Montana has always been a place that has an uncommon ability to evoke romantic mental imagery. Its beautiful mountains, endless skies, and plentiful rivers have inspired countless scholars, politicians, artists, and outdoorsmen throughout the ages. At home, here on the Headwaters Ranch, we consider ourselves lucky to be able to look out our window every morning at its namesake, the Headwaters of the Missouri River, near Three Forks, Montana.
“Eventually, all things merge into one, and a river runs through it. The river was cut by the world’s great flood and runs over rocks from the basement of time. On some of the rocks are timeless raindrops. Under the rocks are the words, and some of the words are theirs. I am haunted by waters.” – Norman Maclean
…And a river runs through it.
The Headwaters paint a particularly captivating landscape. Rugged limestone ridges and outcrops accent the cactus-covered hills of the Clarkston Valley as the young Missouri meanders north towards Great Falls. Lush cottonwood trees and willows line the wide river bottoms, providing ideal habitats for countless wildlife, birds, and supreme fishing holes. Off in the distance, the snow-capped peaks of the Tobacco Root Mountains, the Bridgers, and the Gallatin Range rear up suddenly from the golden plains.
It’s hard not to be biased, but we think it’s a pretty special place to call home. Luckily, you don’t have to just take our word for it –– the Headwaters of the Missouri River have always been an important crossroads of the American West.
Geographically speaking, the confluence of the Missouri is one of the most significant in North America. The Gallatin, Jefferson, and Madison Rivers collide to create the longest river system in the United States, eventually emptying into the mighty Mississippi River on its way to the Gulf of Mexico. The river system of the Mighty Mo is the heartbeat of America even to this day. Its half a million acres of drainage provides water to a large majority of Midwestern agriculture, supplying millions of Americans with food.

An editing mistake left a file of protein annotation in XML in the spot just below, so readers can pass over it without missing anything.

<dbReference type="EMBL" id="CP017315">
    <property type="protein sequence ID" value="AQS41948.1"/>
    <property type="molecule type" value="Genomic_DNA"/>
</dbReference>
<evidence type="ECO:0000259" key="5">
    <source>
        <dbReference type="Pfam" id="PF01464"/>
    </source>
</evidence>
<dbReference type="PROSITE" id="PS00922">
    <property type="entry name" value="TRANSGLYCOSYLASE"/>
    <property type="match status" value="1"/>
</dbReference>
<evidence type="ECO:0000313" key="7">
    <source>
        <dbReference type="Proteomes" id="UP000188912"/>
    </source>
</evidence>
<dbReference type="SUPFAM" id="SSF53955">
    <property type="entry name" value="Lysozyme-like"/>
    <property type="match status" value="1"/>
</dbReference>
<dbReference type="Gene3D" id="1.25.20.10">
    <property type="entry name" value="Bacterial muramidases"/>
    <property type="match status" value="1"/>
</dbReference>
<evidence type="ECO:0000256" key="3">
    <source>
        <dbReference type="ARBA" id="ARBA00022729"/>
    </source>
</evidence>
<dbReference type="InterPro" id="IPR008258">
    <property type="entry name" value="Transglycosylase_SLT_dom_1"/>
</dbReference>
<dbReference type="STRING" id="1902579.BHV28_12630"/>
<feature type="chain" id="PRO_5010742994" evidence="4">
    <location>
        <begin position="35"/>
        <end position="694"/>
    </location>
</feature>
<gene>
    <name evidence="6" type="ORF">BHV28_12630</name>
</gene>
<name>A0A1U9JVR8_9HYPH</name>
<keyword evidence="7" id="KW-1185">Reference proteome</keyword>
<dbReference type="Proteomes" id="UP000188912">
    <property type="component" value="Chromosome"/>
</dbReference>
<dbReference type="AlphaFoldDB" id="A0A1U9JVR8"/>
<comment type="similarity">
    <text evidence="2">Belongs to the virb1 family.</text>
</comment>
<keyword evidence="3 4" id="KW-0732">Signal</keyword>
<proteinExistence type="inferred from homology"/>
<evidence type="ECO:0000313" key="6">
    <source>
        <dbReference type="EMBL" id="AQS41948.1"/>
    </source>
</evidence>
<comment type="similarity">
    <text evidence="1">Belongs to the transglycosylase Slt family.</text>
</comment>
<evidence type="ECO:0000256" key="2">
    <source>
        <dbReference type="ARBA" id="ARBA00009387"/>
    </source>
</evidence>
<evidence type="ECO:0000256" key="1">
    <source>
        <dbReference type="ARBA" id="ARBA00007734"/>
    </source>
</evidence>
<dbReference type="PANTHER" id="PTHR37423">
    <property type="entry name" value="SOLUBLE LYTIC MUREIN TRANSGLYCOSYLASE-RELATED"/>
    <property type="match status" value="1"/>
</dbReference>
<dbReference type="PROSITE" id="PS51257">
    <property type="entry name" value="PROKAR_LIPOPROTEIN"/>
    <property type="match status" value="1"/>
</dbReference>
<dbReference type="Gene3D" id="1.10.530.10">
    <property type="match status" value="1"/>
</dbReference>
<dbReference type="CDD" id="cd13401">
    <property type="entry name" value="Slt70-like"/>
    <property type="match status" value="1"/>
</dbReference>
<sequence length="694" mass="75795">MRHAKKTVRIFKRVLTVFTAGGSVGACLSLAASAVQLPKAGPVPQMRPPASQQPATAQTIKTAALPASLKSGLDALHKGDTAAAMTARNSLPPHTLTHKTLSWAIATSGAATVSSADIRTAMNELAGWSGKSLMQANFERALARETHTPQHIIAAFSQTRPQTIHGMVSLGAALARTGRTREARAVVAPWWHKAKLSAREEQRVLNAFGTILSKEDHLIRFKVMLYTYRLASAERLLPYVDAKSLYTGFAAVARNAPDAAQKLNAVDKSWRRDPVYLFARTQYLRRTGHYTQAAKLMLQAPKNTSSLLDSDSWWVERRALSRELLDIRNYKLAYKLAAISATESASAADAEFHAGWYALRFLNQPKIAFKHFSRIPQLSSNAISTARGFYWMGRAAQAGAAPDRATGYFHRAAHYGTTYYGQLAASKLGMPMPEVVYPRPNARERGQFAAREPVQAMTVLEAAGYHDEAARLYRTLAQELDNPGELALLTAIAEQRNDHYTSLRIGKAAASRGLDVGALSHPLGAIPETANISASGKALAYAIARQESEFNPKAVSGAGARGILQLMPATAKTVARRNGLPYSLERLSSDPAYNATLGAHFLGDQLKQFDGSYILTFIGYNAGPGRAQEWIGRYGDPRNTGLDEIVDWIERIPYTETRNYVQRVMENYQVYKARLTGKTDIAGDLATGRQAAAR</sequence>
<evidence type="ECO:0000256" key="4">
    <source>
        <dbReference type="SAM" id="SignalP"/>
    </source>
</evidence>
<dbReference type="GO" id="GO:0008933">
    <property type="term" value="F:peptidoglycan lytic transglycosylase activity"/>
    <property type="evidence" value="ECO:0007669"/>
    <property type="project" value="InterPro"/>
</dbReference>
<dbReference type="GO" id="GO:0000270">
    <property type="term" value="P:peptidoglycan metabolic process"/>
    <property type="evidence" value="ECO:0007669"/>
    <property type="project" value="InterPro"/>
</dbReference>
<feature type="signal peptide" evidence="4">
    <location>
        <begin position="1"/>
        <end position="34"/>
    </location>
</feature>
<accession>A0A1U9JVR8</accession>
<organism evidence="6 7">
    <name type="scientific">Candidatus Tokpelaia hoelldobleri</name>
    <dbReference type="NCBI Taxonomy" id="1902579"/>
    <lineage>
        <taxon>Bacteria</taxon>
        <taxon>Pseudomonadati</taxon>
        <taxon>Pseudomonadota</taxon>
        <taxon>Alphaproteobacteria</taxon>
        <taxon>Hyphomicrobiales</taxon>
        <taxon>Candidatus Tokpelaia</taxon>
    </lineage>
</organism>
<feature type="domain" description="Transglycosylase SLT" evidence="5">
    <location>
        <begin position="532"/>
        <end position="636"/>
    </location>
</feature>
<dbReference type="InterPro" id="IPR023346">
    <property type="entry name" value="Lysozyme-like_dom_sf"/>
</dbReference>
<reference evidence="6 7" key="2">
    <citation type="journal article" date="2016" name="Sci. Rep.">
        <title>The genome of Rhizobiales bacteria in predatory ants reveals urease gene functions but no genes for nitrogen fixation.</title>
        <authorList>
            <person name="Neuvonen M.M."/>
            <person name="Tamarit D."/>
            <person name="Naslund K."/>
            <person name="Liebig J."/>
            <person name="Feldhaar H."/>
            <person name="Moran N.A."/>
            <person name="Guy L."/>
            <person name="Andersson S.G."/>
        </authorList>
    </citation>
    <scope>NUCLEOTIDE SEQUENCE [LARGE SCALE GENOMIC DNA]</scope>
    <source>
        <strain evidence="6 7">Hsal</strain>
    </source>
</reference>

A convergence of cultures.
Because of its unique geography, the Headwaters of the Missouri has long been an important part of the human history of the area. The “Big Muddy” has been the lifeblood of the Great Plains and the West ever since the first inhabitants arrived in North America, providing efficient transportation, ample food, and lucrative trade routes to the first peoples. Vast herds of bison, deer, and elk once roamed the fertile plains surrounding the headwaters, bringing countless indigenous tribes together to hunt and trade for millennia. Several notable state parks in the vicinity such as the Madison Buffalo Jump and Missouri Headwaters State Park preserve important petroglyphs, teepee rings, and remnants of a long and rich cultural past.
The Headwaters area also served as a liquid highway for the early European and American explorers of the American West. Famously, Lewis and Clark traveled through the area in 1805 on their quest to discover the Northwest Passage and named the Jefferson, Gallatin, and Madison rivers in honor the President, Secretary of Treasury, and Secretary of State of the United States government, respectively. After traveling up the Missouri River for thousands of miles, reaching the end of the mighty river and deciding which of the three branches to follow was a notable landmark for the Corps of Discovery.
A picture-perfect metaphor.
Since we first laid eyes on it, we knew that the Missouri Headwaters was a special place. From the Ranch, guests can spy the majestic river snaking across the plains as it begins its two-and-a-half thousand mile journey across the heart of America. To us, the Headwaters perfectly captures the symbolism of marriage — lovers joining together to become one single, unstoppable force on a never-ending journey.